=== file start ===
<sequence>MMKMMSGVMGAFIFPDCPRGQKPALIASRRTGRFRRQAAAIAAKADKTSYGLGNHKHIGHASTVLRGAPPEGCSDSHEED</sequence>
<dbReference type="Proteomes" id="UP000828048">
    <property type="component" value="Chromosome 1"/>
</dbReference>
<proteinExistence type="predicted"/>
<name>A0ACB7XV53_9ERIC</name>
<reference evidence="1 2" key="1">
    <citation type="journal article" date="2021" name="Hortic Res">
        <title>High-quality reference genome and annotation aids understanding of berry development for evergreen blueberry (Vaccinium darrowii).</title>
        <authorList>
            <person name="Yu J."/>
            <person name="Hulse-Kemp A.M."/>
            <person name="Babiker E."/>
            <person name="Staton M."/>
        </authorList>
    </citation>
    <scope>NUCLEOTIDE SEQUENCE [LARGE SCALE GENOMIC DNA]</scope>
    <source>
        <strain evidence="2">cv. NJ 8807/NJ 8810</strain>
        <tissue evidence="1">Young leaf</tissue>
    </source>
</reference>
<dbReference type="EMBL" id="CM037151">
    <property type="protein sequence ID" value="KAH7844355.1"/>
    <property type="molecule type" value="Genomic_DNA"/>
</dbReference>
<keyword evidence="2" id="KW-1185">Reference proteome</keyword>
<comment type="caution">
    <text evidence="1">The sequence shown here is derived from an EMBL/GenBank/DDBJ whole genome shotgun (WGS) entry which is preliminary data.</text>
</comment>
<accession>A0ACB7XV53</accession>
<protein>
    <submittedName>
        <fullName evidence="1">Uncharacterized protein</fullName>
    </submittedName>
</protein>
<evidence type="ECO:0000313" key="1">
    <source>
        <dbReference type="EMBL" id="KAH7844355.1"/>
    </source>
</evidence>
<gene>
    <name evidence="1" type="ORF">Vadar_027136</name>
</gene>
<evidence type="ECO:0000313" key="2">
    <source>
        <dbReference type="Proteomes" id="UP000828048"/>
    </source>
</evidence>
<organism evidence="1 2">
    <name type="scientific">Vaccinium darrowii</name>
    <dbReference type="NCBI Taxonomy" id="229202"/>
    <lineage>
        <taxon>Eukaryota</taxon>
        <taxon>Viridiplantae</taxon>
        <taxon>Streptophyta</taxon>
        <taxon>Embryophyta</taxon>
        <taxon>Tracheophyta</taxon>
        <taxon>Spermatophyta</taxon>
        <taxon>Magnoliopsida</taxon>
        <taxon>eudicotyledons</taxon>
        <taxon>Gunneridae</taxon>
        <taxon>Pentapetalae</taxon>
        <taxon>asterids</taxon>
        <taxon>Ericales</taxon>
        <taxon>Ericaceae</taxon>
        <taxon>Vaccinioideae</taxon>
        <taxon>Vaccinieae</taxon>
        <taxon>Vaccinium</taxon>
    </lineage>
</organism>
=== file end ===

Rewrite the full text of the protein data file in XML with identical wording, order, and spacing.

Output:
<sequence>MMKMMSGVMGAFIFPDCPRGQKPALIASRRTGRFRRQAAAIAAKADKTSYGLGNHKHIGHASTVLRGAPPEGCSDSHEED</sequence>
<dbReference type="Proteomes" id="UP000828048">
    <property type="component" value="Chromosome 1"/>
</dbReference>
<proteinExistence type="predicted"/>
<name>A0ACB7XV53_9ERIC</name>
<reference evidence="1 2" key="1">
    <citation type="journal article" date="2021" name="Hortic Res">
        <title>High-quality reference genome and annotation aids understanding of berry development for evergreen blueberry (Vaccinium darrowii).</title>
        <authorList>
            <person name="Yu J."/>
            <person name="Hulse-Kemp A.M."/>
            <person name="Babiker E."/>
            <person name="Staton M."/>
        </authorList>
    </citation>
    <scope>NUCLEOTIDE SEQUENCE [LARGE SCALE GENOMIC DNA]</scope>
    <source>
        <strain evidence="2">cv. NJ 8807/NJ 8810</strain>
        <tissue evidence="1">Young leaf</tissue>
    </source>
</reference>
<dbReference type="EMBL" id="CM037151">
    <property type="protein sequence ID" value="KAH7844355.1"/>
    <property type="molecule type" value="Genomic_DNA"/>
</dbReference>
<keyword evidence="2" id="KW-1185">Reference proteome</keyword>
<comment type="caution">
    <text evidence="1">The sequence shown here is derived from an EMBL/GenBank/DDBJ whole genome shotgun (WGS) entry which is preliminary data.</text>
</comment>
<accession>A0ACB7XV53</accession>
<protein>
    <submittedName>
        <fullName evidence="1">Uncharacterized protein</fullName>
    </submittedName>
</protein>
<evidence type="ECO:0000313" key="1">
    <source>
        <dbReference type="EMBL" id="KAH7844355.1"/>
    </source>
</evidence>
<gene>
    <name evidence="1" type="ORF">Vadar_027136</name>
</gene>
<evidence type="ECO:0000313" key="2">
    <source>
        <dbReference type="Proteomes" id="UP000828048"/>
    </source>
</evidence>
<organism evidence="1 2">
    <name type="scientific">Vaccinium darrowii</name>
    <dbReference type="NCBI Taxonomy" id="229202"/>
    <lineage>
        <taxon>Eukaryota</taxon>
        <taxon>Viridiplantae</taxon>
        <taxon>Streptophyta</taxon>
        <taxon>Embryophyta</taxon>
        <taxon>Tracheophyta</taxon>
        <taxon>Spermatophyta</taxon>
        <taxon>Magnoliopsida</taxon>
        <taxon>eudicotyledons</taxon>
        <taxon>Gunneridae</taxon>
        <taxon>Pentapetalae</taxon>
        <taxon>asterids</taxon>
        <taxon>Ericales</taxon>
        <taxon>Ericaceae</taxon>
        <taxon>Vaccinioideae</taxon>
        <taxon>Vaccinieae</taxon>
        <taxon>Vaccinium</taxon>
    </lineage>
</organism>